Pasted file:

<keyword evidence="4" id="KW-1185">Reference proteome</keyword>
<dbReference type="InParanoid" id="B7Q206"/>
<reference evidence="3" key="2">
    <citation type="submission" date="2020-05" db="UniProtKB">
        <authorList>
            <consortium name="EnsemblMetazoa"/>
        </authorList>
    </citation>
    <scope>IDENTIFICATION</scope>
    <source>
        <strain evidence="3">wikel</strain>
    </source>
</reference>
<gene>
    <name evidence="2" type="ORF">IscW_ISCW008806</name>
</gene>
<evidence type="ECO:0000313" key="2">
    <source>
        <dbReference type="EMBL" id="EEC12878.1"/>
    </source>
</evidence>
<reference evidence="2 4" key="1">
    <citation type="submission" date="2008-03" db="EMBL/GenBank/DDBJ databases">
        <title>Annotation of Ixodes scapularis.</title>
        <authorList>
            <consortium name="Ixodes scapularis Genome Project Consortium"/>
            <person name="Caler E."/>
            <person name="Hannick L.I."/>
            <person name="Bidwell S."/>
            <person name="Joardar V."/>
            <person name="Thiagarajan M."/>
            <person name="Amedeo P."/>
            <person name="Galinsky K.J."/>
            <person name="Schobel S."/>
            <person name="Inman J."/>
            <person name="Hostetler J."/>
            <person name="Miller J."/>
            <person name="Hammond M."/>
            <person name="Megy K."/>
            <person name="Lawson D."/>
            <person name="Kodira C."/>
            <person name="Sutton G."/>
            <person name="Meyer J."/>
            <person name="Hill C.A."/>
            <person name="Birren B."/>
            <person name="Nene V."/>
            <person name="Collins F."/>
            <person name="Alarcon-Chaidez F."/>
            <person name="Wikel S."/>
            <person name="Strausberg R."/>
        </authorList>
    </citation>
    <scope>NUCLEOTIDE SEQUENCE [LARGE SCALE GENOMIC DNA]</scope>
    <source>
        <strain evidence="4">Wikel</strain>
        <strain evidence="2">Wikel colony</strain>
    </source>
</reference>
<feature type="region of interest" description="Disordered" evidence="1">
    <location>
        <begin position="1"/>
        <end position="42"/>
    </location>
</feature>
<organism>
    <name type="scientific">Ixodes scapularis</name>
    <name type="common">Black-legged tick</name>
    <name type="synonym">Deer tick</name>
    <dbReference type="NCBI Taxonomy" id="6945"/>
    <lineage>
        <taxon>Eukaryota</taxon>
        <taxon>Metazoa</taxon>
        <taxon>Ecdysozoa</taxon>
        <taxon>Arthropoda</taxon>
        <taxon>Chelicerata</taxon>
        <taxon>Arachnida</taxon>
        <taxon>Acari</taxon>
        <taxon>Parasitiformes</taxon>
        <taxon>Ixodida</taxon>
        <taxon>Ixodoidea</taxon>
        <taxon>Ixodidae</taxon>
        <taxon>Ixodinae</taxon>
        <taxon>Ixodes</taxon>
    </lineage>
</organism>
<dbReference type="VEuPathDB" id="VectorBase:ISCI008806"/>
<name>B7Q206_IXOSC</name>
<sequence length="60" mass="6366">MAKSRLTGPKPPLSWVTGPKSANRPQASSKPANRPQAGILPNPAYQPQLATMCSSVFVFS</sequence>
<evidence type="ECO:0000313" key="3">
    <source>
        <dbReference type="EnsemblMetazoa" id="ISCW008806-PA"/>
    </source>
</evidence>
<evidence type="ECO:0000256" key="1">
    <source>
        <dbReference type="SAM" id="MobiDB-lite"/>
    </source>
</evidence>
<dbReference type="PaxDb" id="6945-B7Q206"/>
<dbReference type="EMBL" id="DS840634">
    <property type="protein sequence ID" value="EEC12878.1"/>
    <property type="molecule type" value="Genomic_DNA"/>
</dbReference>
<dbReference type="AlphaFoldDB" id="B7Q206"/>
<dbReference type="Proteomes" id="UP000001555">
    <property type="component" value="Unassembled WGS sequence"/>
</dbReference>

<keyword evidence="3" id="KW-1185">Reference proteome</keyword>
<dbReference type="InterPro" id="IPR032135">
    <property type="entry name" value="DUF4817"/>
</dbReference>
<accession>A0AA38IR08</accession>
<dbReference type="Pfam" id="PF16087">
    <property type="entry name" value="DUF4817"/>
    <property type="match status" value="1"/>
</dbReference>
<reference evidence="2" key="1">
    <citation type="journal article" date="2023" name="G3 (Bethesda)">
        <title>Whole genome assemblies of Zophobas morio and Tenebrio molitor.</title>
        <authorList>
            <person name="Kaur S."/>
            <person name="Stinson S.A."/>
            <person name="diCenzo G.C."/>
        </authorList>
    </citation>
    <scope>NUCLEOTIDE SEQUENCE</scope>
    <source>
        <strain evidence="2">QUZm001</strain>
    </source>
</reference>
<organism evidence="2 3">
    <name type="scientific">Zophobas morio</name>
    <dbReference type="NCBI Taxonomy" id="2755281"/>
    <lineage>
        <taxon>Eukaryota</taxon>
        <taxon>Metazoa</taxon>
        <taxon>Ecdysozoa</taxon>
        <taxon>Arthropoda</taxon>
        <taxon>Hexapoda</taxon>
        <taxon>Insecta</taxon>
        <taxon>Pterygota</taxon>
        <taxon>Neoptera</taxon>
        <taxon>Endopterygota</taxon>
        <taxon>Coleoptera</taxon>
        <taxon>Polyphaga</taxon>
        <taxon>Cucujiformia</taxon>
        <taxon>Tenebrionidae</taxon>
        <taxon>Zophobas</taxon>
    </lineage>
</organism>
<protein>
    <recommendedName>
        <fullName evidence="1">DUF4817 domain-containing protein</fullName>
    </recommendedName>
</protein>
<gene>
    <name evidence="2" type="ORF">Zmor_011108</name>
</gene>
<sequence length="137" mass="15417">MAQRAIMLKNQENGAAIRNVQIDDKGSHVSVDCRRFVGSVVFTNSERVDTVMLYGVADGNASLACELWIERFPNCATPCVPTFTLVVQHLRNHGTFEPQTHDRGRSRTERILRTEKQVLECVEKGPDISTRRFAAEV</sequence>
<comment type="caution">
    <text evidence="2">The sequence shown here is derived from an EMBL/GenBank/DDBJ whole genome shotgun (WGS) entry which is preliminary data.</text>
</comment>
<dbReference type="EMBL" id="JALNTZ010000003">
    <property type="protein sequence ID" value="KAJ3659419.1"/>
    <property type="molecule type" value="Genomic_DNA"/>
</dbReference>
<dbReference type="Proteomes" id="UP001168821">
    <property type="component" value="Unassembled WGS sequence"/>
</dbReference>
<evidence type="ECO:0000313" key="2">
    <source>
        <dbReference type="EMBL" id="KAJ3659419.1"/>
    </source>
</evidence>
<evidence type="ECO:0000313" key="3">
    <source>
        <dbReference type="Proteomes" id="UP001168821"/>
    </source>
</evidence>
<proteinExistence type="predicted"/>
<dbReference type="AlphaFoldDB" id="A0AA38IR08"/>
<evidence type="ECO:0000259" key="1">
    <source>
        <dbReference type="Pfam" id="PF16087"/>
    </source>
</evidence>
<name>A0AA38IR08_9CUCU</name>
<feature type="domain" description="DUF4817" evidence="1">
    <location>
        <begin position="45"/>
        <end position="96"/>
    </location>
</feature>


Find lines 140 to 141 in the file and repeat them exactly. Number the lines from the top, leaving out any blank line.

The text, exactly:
        <taxon>Insecta</taxon>
        <taxon>Pterygota</taxon>